Kissinger archives now available


Richard Moore

From: National Security Archive <•••@••.•••>
Subject:      Massive Collection of Formerly Secret and Top Secret Transcripts
              of Henry Kissinger's Meetings with World Leaders Published On-Line
To: •••@••.•••

National Security Archive Update, May 26, 2006

Massive Collection of Formerly Secret and Top Secret Transcripts of Henry 
Kissinger's Meetings with World Leaders Published On-Line

28,000 Pages of Documents Show Kissinger as Negotiator and Policymaker in 
Real-time, Verbatim Talks with World Leaders

For more information:
William Burr, 202/994-7000

Washington, DC, 26 May 2006 - Today the National Security Archive announces the 
publication of the most comprehensive collection ever assembled of the memoranda
of conversations (memcons) involving Henry Kissinger, one of the most acclaimed 
and controversial U.S. diplomats of the second half of the 20th century.

Published on-line in the Digital National Security Archive (ProQuest) as well in
print-microfiche form, the 28,000-page collection is the result of a seven-year 
effort by the National Security Archive to collect every memcon that could be 
found through archival research and declassification requests. According to 
Kissinger biographer and president of the Aspen Institute Walter Isaacson, 
"Henry Kissinger's memos of conversation are an amazing, fascinating, and 
absolutely indispensable resource for understanding his years in power." Nearly 
word-for-word records of the meetings, the memcons place the reader in the room 
with Kissinger and world leaders, and future leaders, including Mao Zedong, 
Anwar Sadat, Leonid Brezhnev, Georges Pompidou, Richard Nixon, Gerald R. Ford, 
Donald Rumsfeld, and George H.W. Bush.

The memcons show Kissinger at work from 1969 to early 1977 as policymaker, 
negotiator, and presidential adviser. They show him pursuing dÈtente with the 
Soviet Union, rapprochement with China, strong ties with Europe and Japan,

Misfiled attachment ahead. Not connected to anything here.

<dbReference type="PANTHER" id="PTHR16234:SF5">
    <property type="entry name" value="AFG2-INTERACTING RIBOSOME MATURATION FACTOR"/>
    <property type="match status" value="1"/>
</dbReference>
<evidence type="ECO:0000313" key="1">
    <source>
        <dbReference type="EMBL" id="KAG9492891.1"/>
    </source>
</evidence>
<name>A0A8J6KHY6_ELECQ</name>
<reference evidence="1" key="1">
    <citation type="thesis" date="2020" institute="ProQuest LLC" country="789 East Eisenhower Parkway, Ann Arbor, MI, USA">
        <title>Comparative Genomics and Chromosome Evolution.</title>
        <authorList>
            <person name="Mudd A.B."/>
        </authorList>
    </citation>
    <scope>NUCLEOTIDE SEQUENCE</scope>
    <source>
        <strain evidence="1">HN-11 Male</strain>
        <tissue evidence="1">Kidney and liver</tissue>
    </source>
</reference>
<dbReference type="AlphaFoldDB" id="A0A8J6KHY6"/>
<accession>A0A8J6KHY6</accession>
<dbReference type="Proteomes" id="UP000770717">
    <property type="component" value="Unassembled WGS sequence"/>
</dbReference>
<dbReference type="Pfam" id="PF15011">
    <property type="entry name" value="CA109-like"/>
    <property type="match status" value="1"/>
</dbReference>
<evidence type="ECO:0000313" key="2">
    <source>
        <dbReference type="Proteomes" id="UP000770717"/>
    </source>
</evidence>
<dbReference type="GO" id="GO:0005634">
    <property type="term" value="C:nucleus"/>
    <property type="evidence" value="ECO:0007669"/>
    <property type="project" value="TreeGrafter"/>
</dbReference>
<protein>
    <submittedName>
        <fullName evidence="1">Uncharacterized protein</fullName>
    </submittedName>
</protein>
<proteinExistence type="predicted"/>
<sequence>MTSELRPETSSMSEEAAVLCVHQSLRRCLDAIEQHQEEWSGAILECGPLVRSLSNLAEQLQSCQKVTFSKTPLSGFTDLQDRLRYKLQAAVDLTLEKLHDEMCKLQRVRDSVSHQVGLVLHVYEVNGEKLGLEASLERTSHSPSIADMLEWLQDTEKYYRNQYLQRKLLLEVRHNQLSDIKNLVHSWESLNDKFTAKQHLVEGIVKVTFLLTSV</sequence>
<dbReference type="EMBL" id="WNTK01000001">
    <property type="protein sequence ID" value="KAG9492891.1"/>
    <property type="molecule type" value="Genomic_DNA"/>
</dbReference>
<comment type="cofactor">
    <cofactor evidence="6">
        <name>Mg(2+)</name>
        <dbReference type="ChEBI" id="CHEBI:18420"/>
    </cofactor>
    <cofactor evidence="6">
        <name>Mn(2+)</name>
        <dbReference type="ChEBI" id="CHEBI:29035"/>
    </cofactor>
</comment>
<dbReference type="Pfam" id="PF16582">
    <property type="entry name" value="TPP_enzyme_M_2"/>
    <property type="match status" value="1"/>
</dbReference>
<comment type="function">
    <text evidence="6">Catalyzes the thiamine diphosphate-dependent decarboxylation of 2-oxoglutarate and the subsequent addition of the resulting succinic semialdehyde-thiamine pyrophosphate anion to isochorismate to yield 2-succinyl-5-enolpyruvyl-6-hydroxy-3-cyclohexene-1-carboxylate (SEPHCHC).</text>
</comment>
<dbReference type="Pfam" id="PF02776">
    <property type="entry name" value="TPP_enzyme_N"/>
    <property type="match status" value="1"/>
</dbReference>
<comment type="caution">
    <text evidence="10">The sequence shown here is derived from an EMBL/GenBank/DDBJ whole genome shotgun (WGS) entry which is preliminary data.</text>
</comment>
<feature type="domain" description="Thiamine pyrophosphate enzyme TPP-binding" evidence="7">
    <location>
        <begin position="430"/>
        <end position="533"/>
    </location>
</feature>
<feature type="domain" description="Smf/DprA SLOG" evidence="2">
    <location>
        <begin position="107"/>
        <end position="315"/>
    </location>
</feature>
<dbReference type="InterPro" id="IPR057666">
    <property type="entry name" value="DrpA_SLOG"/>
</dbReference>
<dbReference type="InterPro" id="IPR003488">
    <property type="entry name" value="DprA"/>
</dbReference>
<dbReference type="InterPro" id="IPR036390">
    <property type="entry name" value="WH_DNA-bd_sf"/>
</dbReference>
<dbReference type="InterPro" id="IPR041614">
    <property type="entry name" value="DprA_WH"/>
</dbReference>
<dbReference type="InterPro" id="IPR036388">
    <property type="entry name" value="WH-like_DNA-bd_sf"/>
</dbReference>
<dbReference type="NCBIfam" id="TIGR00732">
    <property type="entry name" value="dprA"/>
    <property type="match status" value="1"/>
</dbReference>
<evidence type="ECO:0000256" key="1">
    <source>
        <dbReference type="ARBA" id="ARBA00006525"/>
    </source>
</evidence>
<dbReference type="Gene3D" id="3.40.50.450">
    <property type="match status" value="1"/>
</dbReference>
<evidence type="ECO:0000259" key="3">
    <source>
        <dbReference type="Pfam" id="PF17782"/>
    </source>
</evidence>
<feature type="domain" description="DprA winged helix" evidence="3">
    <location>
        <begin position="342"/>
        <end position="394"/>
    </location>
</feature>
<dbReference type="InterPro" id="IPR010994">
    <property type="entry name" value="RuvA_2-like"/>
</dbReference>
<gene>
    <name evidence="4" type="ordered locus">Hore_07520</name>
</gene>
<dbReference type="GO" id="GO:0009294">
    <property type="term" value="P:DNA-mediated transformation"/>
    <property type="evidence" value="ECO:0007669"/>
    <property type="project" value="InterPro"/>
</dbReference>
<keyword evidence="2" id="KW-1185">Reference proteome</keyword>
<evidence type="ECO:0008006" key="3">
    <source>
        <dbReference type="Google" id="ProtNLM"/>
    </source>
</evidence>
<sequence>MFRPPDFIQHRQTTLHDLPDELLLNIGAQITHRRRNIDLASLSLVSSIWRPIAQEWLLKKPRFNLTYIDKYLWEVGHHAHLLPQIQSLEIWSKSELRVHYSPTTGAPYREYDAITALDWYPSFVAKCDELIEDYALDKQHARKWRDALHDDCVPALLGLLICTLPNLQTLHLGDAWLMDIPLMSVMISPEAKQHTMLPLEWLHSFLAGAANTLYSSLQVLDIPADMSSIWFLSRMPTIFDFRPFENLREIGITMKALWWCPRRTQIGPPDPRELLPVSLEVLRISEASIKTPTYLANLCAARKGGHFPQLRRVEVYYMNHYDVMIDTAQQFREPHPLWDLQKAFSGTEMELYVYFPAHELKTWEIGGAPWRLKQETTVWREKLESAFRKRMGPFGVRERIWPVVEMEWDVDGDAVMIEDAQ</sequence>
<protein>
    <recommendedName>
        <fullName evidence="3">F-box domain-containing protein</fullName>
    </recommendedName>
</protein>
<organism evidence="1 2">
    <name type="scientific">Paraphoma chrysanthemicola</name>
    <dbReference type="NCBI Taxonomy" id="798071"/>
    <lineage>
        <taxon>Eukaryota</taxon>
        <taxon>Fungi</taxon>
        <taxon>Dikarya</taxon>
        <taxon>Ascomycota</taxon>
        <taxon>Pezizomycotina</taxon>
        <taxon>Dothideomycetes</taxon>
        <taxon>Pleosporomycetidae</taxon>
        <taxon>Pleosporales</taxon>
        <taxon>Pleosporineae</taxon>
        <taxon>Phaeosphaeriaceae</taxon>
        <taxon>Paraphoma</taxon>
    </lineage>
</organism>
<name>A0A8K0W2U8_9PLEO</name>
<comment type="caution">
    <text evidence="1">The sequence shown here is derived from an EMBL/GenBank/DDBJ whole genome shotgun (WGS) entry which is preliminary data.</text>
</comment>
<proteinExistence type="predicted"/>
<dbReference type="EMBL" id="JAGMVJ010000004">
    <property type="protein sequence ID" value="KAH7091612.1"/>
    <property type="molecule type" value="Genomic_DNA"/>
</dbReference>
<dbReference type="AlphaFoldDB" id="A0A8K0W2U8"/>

stability in the Middle East, and, most important, a diplomatic resolution to 
the Vietnam War. The near-verbatim transcripts vividly show Kissinger's style as
negotiator, his use of flattery and humor, his outbursts, and his musings on 
U.S. interests and the use of power. They show Kissinger in the early days of 
the Nixon administration as his influence was growing as presidential adviser, 
at the height of power when he served simultaneously as Secretary of State and 
national security adviser, and later after President Ford fired him from his 
White House post. The documents are equally revealing of Kissinger's numerous 

Follow the link below to view a sampling of twenty of the newly-published 
memcons, documenting a variety of episodes in Kissinger's career in statecraft:

The complete collection of memcons is available through the Digital National 
Security Archive (ProQuest):


THE NATIONAL SECURITY ARCHIVE is an independent non-governmental research 
institute and library located at The George Washington University in Washington,
D.C. The Archive collects and publishes declassified documents acquired through 
the Freedom of Information Act (FOIA). A tax-exempt public charity, the Archive 
receives no U.S. government funding; its budget is supported by publication 
royalties and donations from foundations and individuals.

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